When a team has a given philosophy, especially once it's known, the stats tend to bear it out. It's much more common to read into offensive shot distribution, because teams are thought to have more control over their own shots than their opponents'. But with a sagging defense since the all-star break, it's worth looking into the Sixers' defensive philosophies to see if there's anything that sticks out.
Spoiler alert: there is.
(all statistics are current as of the morning of March 6th)
The Number: 26.6
The Context: Imagine you wanted to paint a picture of the Sixers defense. What do you include?
Is Jahlil Okafor five feet away from the nearest shooter? Did Hollis Thompson miss a defensive rotation? Has Ish Smith given the opposing point guard an open path to the paint? Is Jerami Grant saying "Gimme That ####?" Where oh where on the court is Nik Stauskas getting beat? Who is Robert Covington fouling? How hard is Nerlens Noel trying at that moment?
Whatever that painting has, the overall picture should depict a largely unsuccessful exercise. After ranking 13th in defensive rating last season, the Sixers are currently 26th, per basketball-reference.com, and no one player is full to blame. It takes a complete effort to fall apart so badly.
The Sixers seemingly have a core defensive game plan when you piece together two statistics. The first, not mentioned above, is the opponent's three-point rate. If you had to guess, where would the team rank in that category?
Two seasons ago, the Sixers were among the worst teams at preventing opponents from making and taking three point attempts. Only pre-LeBron Cleveland, which employed Byron Scott as coach, was worse at preventing attempts, and the Sixers allowed the 6th highest percentage on attempts as well, a toxic combination for a defense. Brett Brown's philosophy was that the team shore up their paint defense first, then work on preventing jumpers. Last season, the team ranked mid-pack with a horde of wingspan and athleticism at every position while still bringing the branded violence at the rim.
This season? The Sixers are among the best at the league at preventing threes, allowing 21.2 per game. Only San Antonio (19.5, and having a historic defensive season) and Detroit (19.9) are better on a per-game basis. But the defense is still horrid despite this. Why?
The Stat: Opponents Free Throw Attempts Per Game
Even when giving up a ton of threes in year one of the rebuild, the Sixers were bad at not fouling. As much as the development of analytics in the NBA has changed the game, one effect of the revolution has been a reduction in free throw rate across the league (image via Reddit). This is where defenses have largely won, as free throws are the most efficient source of offense in the NBA.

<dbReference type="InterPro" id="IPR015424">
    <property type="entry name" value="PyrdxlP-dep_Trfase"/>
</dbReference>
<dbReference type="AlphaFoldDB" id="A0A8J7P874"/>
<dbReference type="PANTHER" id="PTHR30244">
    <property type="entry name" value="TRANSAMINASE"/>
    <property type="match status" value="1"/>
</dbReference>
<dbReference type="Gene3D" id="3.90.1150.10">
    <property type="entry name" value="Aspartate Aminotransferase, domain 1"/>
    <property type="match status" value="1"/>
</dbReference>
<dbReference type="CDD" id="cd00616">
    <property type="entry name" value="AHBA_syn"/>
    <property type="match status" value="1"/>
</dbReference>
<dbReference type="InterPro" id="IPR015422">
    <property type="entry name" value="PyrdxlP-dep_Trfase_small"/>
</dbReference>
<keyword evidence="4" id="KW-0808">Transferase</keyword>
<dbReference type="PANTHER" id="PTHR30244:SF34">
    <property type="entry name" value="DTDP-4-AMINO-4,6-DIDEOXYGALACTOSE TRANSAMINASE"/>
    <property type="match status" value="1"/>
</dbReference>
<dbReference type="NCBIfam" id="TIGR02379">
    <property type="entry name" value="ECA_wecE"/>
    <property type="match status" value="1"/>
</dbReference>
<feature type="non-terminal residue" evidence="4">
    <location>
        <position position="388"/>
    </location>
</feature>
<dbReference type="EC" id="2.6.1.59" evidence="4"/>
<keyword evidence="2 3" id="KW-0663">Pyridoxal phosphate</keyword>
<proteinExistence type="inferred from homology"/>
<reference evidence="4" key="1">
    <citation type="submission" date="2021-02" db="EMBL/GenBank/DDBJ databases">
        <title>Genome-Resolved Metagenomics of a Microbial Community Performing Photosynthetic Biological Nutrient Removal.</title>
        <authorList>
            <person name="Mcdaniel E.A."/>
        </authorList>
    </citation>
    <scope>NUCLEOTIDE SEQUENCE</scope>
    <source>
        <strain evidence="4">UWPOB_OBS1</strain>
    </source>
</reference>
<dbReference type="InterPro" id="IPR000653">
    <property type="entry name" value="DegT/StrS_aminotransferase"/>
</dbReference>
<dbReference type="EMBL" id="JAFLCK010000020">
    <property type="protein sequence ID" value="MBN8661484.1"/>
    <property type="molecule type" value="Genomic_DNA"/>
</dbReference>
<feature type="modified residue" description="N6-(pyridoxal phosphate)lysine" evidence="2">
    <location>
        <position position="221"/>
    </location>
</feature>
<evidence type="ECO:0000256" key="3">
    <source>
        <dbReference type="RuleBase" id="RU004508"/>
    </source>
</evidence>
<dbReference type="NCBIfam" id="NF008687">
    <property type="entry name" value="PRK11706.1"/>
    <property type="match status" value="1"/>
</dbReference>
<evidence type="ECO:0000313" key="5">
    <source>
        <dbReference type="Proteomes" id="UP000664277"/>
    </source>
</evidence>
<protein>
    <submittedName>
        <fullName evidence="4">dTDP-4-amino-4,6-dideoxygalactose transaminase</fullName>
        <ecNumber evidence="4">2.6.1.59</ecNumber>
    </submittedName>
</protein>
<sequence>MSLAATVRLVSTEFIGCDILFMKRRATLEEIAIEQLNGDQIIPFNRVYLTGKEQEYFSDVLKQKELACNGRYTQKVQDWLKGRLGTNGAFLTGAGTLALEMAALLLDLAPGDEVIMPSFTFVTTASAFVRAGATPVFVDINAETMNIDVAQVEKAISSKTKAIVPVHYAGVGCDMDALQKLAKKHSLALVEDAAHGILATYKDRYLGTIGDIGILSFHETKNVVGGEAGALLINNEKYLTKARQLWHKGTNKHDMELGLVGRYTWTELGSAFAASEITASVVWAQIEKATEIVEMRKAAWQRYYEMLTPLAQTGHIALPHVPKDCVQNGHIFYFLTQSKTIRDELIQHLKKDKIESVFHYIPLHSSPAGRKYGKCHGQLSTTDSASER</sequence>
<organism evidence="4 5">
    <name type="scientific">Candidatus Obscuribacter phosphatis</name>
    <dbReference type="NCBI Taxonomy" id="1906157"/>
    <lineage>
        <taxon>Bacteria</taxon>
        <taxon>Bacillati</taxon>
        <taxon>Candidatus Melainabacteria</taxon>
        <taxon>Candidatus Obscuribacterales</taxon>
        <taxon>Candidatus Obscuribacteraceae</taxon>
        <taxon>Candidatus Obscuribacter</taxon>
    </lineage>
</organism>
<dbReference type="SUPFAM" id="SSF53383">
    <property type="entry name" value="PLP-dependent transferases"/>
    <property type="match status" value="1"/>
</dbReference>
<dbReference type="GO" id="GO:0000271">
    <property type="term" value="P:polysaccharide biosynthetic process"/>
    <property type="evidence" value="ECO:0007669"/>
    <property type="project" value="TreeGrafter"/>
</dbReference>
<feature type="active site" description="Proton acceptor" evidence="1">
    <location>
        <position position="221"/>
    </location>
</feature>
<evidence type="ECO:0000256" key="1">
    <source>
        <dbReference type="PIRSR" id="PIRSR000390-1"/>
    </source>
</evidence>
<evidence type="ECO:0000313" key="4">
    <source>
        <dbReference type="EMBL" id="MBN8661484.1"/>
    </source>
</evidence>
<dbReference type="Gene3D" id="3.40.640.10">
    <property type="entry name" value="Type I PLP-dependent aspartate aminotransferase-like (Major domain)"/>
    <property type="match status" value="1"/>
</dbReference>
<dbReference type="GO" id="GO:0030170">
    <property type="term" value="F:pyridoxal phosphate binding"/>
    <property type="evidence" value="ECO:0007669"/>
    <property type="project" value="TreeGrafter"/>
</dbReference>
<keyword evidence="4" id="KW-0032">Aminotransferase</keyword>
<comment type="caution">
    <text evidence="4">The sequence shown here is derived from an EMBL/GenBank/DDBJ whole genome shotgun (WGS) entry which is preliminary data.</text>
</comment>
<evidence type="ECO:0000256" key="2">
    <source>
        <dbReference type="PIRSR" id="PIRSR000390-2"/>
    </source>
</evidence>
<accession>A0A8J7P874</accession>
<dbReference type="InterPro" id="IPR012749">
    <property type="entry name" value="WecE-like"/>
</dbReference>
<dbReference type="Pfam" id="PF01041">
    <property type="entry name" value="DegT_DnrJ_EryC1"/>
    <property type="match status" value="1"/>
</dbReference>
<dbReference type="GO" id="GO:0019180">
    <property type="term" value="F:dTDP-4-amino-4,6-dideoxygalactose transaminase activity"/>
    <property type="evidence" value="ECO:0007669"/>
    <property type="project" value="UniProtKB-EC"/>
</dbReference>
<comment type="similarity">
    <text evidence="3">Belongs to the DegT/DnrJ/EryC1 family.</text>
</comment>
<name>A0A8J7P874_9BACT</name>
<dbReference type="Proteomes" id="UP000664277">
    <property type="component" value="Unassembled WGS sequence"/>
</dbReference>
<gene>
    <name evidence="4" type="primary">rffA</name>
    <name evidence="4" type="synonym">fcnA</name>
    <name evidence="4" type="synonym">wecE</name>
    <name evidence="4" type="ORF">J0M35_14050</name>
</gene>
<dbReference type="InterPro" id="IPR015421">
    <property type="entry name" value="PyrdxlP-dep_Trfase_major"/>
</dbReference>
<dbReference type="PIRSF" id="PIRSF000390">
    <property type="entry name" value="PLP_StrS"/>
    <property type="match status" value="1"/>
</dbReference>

The NBA's average free-throw percentage is 75.6% this year, meaning that the expected value of two free throws (not including potential offensive rebounds) is 1.512 points. It's significantly higher than the value of a three pointer for most players - you'd have to shoot over 50% on threes to match it. The Sixers give up more free throws than all but two teams: Phoenix (similarly terrible) and Boston (an aggressive defensive team).
Now, the part which really links the two stats together is adding a third, related rate: opponent's free throw percentage. The Sixers are dead last in opponent's free throw percentage: they shoot 78.2%. They're fouling better free throw shooters than most teams on average, likely the guards and forwards they're running off the arc.
Granted: the difference between league-average and what Sixers opponents shoot amounts to less than a point per game. But it's emblematic of the philosophy: chase shooters off the three point line and make them score against lineups which typically feature two bigs, at least one of which is a shot-blocker. It makes logical sense, especially when Nerlens Noel mans the middle.
But it hasn't been totally effective. While the Sixers rank second in blocks per game, they aren't bringing the violence consistently, and they're fouling too much especially as of late. Since the All-Star break, opponents are getting to the line an average of 32.7 times per game:
|Game||Sixers Defensive Rating||Free Throw Attempts|
The problems have been evident during their 9-game post all-star malaise, and the team needs to stop fouling so much if they want to return to respectability, let alone making it a strength moving forward.